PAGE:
The Irish Channel has a rich history in New Orleans, with origins as a working class neighborhood. Today, you can drive the streets of the Channel and find dumpsters on almost every block – signs of the revitalization and renovations happening throughout the community.
Bounded by Magazine St, Delachaise St, Tchoupitoulas St and Jackson Avenue, the Irish Channel was designated a Historic District in 2002.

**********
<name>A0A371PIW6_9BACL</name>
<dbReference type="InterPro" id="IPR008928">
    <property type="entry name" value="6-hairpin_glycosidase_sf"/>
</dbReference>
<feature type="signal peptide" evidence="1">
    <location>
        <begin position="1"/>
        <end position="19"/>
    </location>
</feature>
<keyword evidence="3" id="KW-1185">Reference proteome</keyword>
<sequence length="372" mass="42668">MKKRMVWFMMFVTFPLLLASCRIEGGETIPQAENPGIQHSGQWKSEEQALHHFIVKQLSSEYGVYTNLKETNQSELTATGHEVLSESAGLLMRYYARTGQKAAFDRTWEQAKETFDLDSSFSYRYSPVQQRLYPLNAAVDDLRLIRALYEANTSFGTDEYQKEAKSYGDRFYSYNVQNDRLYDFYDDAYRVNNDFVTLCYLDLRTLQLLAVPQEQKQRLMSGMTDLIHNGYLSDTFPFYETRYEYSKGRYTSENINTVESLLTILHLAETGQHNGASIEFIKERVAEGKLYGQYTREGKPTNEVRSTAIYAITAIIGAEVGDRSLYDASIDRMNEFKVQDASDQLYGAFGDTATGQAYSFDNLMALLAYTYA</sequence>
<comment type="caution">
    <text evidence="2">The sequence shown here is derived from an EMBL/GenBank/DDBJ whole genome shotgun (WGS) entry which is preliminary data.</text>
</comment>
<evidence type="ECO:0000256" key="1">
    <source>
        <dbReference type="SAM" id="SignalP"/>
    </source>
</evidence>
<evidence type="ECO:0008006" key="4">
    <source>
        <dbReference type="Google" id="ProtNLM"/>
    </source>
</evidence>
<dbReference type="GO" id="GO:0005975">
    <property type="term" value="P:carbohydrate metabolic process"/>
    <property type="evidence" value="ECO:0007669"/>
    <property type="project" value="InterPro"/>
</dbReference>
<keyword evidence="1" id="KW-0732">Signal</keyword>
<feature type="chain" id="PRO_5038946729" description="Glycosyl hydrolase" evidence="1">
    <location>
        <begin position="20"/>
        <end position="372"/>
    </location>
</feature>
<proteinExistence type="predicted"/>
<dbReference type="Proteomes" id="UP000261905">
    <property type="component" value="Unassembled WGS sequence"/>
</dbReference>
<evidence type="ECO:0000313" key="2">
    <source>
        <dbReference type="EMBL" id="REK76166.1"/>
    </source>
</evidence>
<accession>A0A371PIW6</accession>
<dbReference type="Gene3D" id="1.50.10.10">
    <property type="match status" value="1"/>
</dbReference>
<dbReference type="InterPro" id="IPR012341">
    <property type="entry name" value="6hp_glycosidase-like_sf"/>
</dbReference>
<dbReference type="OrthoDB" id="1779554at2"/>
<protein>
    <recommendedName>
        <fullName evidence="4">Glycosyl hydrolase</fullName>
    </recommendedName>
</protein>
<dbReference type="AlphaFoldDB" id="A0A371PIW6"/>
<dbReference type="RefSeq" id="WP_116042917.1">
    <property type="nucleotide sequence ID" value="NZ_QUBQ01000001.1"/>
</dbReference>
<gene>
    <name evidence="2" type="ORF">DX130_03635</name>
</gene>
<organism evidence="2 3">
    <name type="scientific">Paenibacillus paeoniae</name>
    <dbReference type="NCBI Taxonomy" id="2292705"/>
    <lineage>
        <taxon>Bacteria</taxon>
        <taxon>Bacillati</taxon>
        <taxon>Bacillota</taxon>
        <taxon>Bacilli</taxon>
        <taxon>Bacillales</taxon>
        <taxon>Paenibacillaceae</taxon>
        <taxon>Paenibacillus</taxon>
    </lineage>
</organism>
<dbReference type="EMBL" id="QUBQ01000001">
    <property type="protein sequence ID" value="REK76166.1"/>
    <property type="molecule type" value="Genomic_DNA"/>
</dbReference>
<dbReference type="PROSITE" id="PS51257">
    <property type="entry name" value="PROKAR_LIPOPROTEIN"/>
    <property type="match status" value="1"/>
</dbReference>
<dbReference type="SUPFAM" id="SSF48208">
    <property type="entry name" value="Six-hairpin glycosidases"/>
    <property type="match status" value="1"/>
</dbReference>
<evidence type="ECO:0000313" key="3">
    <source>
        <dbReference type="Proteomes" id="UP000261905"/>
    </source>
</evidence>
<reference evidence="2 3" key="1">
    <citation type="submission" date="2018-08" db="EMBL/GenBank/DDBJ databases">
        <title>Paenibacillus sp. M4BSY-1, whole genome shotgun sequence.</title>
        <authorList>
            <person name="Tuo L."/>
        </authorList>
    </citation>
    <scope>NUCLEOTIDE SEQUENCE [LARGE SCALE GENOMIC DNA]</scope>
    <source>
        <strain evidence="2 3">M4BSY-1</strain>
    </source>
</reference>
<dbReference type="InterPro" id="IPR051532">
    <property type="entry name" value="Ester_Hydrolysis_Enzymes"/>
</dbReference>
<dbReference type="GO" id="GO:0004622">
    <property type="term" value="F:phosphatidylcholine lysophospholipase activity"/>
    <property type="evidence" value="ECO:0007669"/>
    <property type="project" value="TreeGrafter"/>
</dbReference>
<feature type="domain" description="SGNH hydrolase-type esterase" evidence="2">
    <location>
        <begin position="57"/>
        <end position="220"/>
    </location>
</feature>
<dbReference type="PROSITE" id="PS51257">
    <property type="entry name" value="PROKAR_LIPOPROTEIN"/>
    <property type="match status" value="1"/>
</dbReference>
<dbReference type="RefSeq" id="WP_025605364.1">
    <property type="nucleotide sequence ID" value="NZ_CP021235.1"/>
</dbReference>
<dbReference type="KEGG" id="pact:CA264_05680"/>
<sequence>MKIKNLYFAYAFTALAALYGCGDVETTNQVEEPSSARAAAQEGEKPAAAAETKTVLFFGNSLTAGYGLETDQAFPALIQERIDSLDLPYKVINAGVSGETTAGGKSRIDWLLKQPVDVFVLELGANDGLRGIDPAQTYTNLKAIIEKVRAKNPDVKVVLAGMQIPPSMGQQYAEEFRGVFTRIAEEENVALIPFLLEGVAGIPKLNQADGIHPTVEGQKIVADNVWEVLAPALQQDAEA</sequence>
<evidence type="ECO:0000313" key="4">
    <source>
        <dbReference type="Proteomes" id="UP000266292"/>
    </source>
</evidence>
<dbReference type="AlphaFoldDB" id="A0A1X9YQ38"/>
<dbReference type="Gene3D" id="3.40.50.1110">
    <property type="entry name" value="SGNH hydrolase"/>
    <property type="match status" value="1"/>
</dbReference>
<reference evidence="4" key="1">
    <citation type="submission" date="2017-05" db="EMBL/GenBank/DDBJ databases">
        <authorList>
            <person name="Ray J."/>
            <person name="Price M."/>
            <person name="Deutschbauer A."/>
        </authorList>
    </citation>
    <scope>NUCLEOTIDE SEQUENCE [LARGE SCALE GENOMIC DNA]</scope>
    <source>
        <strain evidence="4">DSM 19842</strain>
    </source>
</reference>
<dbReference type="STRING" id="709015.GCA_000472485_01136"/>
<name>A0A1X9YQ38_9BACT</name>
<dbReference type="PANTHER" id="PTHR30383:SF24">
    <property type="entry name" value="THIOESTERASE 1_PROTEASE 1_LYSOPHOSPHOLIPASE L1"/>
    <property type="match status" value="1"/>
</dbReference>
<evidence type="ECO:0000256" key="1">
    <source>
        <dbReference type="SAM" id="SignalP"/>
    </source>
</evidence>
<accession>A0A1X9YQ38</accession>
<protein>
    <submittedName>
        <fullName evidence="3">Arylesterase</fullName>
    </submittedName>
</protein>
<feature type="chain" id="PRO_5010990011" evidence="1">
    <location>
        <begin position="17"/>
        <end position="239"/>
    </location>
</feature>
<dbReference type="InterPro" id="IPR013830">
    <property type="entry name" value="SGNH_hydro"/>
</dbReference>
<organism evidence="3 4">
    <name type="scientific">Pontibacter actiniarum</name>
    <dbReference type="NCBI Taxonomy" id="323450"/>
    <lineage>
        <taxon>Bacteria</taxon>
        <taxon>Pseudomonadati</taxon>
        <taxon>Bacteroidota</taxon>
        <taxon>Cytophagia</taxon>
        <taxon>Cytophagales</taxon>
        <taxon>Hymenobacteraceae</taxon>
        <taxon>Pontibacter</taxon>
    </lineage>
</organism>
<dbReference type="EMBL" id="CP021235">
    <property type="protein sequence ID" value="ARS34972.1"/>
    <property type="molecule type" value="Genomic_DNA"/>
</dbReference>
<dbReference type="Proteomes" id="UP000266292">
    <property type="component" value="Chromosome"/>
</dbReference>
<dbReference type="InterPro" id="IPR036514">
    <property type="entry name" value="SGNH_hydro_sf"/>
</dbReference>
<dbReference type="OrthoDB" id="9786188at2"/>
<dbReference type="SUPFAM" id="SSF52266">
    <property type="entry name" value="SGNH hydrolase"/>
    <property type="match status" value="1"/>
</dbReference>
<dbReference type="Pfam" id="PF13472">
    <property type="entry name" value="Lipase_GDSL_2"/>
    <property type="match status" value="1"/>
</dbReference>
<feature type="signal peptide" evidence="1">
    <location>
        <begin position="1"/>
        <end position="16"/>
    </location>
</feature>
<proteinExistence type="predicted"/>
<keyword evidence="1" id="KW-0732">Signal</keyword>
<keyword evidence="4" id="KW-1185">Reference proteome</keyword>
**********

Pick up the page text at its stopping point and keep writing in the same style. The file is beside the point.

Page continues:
Between 1833 and 1852 the working waterfront in the City of Lafayette flourished, providing a major source of jobs. The 1840s saw a large number of Irish immigrants to New Orleans, as many fled the ravages of the potato famine in Ireland. The Irish and other immigrants in this area primarily worked along the bustling docks that sprang up in Lafayette. The working class dock‐hand origins of the neighborhood can still be seen in the architectural fabric of the area, which is composed primarily of simple houses, including many single and double shotgun cottages and a number of warehouses and other dock‐related structures. Most of these buildings date to the second half of the 19th century. Read more about the Irish Channel history at NOLA.gov.